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John Felde | University of Maryland | USA

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Free Public Lecture

Last night the Physics department hosted Nima Arkani-Hamed, a theoretical physicist at the Institute for Advanced Study.  He gave a free public lecture, entitled “Space-Time, Quantum Mechanics, and the Large Hadron Collider,” to roughly 500 people.  Oddly enough, the lecture was held in a large room connected to the Activities and Recreation Center which serves as the campus gym.  Nice to see it being used for intellectual exercise as well as physical.

http://justinide.com/#/university-photography/harvard-university/harvard_d

One particular comment he made struck a chord with me and my colleague.  While explaining the four fundamental forces of nature, he mentioned very briefly the Weak Nuclear force, and had a cartoon of the beta decay of a neutron.  During the explanation he directed his pointer to the little neutrino emitted in this reaction and said this to the audience: “This thing here is a neutrino, you don’t really need to care too much about it.  I certainly don’t.”  Most of the audience laughed, I gave a rather sad look to the only other neutrino physicist in the audience.  Now, before we take any offense, he did also explain that he doesn’t really care about ANY of the particles, and is much more interested in the laws that govern them.  This should should be the attitude of any physicist, but there is no shame in having a favorite particle right?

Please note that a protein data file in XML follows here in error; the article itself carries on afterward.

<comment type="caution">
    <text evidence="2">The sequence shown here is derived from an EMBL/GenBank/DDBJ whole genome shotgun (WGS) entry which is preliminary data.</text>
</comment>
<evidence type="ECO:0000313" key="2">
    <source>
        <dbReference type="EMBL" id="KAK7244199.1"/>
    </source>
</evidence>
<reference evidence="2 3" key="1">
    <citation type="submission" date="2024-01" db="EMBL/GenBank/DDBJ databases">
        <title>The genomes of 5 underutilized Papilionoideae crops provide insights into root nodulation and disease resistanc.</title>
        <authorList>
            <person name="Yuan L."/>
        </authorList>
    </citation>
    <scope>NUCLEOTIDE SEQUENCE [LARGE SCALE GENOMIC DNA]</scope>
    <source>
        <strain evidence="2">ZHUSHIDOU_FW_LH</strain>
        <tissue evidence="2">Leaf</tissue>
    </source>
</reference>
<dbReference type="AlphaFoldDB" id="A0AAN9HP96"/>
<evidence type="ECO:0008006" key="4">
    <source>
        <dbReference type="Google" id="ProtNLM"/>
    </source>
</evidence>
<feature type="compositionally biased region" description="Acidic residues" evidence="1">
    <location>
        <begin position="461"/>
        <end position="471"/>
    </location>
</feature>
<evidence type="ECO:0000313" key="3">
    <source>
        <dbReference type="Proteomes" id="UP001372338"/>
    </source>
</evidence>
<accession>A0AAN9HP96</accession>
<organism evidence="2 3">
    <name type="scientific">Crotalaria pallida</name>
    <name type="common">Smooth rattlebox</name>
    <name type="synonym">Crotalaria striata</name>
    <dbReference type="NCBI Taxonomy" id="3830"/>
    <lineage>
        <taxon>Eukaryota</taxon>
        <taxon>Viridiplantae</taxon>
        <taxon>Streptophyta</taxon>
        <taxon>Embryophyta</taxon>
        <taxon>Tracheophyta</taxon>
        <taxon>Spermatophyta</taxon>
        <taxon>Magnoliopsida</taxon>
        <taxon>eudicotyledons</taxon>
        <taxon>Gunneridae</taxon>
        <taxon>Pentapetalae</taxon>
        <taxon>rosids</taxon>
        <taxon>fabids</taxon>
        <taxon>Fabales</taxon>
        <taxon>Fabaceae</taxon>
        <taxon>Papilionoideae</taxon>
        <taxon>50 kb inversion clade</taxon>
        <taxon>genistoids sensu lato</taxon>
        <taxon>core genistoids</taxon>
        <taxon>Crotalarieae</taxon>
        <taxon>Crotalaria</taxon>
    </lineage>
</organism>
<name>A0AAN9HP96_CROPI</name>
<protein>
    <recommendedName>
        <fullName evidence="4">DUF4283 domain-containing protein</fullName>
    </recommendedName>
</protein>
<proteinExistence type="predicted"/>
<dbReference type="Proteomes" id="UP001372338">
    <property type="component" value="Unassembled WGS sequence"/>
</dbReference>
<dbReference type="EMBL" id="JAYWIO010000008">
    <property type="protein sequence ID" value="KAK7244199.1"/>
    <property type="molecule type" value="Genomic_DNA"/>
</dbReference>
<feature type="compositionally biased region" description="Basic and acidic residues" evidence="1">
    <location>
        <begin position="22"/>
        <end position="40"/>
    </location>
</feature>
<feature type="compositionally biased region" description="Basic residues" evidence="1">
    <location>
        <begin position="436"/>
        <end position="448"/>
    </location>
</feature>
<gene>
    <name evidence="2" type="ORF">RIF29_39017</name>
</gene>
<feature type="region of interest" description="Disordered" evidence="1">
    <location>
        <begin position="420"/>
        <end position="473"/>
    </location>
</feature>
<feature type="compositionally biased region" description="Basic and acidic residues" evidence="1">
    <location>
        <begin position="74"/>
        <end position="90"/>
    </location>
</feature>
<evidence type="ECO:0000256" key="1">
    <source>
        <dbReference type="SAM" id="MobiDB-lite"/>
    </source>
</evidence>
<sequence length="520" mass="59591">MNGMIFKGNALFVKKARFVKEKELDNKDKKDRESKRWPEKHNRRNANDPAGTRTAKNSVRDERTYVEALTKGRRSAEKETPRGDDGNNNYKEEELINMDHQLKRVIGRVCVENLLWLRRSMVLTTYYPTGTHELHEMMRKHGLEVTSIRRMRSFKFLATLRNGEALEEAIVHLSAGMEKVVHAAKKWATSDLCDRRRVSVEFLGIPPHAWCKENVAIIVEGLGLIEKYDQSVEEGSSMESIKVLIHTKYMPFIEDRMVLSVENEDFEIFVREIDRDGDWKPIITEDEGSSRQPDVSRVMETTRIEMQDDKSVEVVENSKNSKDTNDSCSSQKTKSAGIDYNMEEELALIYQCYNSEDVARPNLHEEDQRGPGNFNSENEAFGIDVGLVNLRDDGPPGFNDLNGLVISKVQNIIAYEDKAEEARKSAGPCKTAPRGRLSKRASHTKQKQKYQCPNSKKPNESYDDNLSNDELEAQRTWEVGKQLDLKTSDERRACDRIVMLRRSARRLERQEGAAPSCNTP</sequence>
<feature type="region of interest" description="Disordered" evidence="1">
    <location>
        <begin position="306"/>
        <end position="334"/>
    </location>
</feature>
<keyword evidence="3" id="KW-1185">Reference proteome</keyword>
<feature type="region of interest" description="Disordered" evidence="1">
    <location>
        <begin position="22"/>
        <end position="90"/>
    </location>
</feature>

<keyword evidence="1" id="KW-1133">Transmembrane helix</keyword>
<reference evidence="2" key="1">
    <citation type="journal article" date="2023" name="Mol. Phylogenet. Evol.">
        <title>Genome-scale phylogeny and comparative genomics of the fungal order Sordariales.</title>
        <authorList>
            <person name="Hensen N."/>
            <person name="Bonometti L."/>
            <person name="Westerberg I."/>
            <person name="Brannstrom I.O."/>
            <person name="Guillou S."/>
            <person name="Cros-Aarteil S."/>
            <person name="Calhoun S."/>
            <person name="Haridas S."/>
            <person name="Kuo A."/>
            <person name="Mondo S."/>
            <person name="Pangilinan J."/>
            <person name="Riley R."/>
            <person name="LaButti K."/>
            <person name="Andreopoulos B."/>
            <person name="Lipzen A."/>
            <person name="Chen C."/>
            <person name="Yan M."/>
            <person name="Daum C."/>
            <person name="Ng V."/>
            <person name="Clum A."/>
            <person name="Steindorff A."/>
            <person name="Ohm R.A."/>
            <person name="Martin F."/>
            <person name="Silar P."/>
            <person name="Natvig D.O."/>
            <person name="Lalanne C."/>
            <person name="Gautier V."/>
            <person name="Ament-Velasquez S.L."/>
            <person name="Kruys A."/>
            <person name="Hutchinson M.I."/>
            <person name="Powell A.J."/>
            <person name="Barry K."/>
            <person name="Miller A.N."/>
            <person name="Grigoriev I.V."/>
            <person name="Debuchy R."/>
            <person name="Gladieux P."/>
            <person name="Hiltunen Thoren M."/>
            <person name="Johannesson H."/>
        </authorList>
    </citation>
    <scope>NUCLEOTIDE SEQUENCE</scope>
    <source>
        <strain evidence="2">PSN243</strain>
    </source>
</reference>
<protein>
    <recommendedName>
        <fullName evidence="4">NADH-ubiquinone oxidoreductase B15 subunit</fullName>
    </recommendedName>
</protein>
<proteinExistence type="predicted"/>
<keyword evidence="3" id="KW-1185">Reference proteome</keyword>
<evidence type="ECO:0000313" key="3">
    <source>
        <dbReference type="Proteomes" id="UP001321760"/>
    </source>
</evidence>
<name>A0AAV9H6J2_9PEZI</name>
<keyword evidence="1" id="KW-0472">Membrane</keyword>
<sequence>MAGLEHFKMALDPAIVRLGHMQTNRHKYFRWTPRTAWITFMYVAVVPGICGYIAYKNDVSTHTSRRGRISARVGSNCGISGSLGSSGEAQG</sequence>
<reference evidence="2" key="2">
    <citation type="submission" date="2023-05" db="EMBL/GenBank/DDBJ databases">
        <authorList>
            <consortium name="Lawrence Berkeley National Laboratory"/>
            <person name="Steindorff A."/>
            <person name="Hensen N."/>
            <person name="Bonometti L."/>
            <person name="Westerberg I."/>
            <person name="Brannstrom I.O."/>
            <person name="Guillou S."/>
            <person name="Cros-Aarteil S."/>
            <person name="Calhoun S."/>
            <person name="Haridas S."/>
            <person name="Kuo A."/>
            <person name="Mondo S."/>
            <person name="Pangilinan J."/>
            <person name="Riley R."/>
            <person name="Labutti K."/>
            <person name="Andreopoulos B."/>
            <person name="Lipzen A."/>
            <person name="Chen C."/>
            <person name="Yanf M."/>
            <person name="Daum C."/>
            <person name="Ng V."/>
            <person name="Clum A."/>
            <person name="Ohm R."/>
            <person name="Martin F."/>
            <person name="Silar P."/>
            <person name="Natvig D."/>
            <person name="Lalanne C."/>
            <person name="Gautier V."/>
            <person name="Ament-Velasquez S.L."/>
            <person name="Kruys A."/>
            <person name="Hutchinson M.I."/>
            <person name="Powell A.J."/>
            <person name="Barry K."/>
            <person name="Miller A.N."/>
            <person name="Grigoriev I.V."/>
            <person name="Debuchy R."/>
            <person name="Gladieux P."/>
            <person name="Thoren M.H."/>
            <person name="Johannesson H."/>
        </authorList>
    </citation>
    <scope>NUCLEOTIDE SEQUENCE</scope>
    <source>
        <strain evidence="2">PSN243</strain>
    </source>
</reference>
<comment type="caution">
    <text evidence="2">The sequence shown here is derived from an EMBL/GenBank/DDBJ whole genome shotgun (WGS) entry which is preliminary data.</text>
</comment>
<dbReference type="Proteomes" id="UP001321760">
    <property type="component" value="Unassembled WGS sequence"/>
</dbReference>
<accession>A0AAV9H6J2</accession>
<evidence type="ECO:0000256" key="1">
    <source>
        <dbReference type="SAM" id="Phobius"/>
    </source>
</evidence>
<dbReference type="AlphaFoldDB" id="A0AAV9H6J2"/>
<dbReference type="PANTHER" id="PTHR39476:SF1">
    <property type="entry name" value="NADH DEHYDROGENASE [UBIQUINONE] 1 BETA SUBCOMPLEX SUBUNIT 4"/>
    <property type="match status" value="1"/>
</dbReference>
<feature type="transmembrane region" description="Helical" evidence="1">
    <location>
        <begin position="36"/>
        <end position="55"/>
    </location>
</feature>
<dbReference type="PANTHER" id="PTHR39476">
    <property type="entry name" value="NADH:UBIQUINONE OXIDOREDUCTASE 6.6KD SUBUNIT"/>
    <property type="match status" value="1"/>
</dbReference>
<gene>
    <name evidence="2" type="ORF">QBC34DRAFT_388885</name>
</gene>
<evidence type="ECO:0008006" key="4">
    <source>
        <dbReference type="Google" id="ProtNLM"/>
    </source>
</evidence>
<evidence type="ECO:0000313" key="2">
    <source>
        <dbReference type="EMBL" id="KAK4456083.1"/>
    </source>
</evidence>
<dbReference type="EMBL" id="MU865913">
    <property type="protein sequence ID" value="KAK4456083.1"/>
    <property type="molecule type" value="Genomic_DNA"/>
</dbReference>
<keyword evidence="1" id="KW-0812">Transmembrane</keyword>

All things considered, the lecture was a great success.  Teaching the general public to the ideas of Quantum Mechanics and General relativity is a daunting task, and I am certainly glad it was not me up on the podium.  The end of his ~2 hour lecture focused on the experiments at the LHC, and what we might hope to discover with them.  Unfortunately for Nima, the audience had many more questions about the inner workings of the LHC than they did the implications of a quantized space-time.  This led to many questions being answered by the experimentalists in attendance rather than Nima.  I can assure you that whatever level of interest he might have in ordinary particles, like neutrinos, would dwarf his level of interest in how they achieve vacuum in the LHC beam line.

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